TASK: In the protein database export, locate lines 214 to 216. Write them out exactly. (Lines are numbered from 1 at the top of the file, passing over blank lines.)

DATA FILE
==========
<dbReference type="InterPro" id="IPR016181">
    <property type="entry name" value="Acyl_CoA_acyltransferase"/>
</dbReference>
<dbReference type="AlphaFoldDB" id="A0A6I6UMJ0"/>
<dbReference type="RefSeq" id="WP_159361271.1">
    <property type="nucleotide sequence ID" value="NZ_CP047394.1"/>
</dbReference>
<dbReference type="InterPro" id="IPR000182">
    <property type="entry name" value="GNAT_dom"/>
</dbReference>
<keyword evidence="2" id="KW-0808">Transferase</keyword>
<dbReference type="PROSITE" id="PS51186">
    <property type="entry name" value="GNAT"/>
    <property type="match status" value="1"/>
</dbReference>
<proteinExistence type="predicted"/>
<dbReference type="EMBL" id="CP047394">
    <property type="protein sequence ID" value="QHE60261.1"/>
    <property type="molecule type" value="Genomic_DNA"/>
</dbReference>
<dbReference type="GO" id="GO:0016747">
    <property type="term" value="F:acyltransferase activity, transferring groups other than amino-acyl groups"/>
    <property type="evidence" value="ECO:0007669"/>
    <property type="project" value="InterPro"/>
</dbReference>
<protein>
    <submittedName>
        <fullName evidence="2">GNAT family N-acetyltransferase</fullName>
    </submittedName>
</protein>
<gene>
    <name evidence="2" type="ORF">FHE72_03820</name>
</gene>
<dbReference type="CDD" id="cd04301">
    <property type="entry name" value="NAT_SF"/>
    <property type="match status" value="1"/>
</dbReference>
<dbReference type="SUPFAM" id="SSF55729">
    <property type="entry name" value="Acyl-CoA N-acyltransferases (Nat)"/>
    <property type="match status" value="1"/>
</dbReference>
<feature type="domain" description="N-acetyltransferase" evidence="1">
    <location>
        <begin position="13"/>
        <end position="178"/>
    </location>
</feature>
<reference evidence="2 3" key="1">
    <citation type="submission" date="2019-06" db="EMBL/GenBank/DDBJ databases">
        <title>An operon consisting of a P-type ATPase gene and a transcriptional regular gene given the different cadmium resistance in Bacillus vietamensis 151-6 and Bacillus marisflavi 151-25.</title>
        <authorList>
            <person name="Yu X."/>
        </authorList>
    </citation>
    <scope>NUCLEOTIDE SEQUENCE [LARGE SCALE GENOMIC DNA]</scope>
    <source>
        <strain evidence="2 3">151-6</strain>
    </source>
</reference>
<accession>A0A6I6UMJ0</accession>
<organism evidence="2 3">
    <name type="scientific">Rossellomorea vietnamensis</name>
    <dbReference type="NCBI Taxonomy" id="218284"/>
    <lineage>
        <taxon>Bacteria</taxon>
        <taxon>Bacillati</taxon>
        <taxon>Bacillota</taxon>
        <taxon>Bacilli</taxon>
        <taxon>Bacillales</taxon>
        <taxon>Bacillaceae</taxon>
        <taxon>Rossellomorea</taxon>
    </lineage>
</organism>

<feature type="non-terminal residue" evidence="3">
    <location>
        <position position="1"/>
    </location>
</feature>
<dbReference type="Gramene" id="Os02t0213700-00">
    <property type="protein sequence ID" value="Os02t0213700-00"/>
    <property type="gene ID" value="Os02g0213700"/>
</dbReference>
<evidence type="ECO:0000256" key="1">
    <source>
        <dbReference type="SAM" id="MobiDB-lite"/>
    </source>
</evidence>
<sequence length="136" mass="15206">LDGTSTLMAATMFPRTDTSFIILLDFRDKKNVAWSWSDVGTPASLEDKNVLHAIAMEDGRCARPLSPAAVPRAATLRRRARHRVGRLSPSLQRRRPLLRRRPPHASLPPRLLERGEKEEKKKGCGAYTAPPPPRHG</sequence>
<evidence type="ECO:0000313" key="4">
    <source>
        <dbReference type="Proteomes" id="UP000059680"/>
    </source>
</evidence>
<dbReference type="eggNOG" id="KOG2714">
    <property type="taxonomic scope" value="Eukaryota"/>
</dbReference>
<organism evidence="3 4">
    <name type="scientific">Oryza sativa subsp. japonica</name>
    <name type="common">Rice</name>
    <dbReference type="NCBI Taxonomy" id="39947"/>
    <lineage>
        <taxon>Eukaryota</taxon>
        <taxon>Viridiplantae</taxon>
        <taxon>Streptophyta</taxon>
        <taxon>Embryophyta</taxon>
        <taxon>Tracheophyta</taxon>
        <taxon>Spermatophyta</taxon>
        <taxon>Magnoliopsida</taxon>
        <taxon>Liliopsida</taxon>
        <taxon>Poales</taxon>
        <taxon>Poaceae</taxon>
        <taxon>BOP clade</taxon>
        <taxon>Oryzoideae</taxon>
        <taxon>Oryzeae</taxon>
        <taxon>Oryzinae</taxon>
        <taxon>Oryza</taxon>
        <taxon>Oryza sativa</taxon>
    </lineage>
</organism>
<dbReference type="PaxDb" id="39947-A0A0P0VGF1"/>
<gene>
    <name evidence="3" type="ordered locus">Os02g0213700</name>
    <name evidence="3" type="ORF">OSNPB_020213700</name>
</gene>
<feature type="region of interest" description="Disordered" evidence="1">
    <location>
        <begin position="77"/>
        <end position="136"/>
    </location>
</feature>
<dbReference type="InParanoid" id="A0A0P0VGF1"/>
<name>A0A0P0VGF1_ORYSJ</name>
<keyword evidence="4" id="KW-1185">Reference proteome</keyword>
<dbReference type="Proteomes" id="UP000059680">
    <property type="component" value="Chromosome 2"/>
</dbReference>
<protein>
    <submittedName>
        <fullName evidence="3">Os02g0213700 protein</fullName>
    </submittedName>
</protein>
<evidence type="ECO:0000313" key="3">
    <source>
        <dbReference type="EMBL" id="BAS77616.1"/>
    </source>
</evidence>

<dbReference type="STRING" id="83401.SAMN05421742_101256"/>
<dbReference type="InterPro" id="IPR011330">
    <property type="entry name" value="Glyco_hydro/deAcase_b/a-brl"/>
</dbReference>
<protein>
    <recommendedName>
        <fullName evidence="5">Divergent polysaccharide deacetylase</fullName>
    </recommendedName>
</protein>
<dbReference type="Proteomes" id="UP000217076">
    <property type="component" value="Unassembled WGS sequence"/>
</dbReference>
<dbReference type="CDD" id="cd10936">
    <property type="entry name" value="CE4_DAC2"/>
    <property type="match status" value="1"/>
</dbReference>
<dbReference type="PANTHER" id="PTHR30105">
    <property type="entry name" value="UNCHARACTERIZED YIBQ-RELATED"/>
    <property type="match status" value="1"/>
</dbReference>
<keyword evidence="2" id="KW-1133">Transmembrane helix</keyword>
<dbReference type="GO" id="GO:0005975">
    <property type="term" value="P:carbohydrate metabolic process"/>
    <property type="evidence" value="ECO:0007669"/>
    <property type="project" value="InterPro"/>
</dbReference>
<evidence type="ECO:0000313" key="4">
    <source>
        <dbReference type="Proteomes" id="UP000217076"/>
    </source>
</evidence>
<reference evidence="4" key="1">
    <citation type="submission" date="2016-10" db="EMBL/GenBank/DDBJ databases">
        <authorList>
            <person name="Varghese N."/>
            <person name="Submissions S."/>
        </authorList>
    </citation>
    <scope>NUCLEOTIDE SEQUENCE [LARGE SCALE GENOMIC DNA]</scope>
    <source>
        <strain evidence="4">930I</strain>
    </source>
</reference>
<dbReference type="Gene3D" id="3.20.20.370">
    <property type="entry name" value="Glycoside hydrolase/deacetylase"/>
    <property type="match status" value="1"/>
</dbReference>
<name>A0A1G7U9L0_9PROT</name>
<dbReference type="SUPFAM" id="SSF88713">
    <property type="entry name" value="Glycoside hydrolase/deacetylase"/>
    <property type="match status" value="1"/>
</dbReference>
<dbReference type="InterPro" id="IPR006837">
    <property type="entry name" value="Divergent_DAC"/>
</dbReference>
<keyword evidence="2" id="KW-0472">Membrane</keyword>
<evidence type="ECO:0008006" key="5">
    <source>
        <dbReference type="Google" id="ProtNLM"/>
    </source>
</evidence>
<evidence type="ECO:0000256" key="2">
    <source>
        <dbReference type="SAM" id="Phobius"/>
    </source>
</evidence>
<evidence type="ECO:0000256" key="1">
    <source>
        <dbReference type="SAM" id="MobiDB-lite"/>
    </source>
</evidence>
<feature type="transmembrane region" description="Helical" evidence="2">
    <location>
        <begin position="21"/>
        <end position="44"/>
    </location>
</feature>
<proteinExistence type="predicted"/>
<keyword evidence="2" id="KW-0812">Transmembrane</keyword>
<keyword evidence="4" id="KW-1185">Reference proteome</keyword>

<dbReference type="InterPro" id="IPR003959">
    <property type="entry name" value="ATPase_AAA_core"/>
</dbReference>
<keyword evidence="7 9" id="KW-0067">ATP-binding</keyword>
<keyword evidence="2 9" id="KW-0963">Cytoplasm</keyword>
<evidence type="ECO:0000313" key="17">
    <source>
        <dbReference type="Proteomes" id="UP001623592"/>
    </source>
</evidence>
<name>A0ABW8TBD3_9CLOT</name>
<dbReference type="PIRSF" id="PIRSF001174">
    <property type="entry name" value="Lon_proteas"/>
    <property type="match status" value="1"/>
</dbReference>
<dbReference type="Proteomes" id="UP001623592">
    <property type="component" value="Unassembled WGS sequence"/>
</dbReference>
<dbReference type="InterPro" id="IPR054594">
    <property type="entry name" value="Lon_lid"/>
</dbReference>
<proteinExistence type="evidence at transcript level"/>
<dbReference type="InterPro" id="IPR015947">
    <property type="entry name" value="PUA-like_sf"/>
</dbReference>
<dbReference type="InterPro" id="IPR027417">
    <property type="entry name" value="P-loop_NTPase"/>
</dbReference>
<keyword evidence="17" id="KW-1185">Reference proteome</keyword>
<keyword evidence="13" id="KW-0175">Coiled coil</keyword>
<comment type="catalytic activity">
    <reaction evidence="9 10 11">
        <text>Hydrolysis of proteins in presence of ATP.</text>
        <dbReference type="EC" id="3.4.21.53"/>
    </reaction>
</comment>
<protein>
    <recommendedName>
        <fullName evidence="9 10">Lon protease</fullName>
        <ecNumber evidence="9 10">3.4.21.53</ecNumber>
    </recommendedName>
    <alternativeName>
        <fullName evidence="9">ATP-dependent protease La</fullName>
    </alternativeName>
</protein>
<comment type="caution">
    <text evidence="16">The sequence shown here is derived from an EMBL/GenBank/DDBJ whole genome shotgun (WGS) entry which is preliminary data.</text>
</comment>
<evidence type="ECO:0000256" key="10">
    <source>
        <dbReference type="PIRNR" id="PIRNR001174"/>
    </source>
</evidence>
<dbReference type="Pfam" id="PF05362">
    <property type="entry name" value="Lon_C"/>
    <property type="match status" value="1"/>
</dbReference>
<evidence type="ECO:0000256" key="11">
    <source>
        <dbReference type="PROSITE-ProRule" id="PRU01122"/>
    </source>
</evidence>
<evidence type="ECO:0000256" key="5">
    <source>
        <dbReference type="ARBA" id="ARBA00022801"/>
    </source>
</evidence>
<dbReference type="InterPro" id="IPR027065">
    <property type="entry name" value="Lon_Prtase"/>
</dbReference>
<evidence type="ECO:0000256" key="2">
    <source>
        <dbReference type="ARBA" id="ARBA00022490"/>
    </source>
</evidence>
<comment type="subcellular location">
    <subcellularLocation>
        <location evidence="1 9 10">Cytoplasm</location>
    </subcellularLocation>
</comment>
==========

    <source>
        <dbReference type="SAM" id="MobiDB-lite"/>
    </source>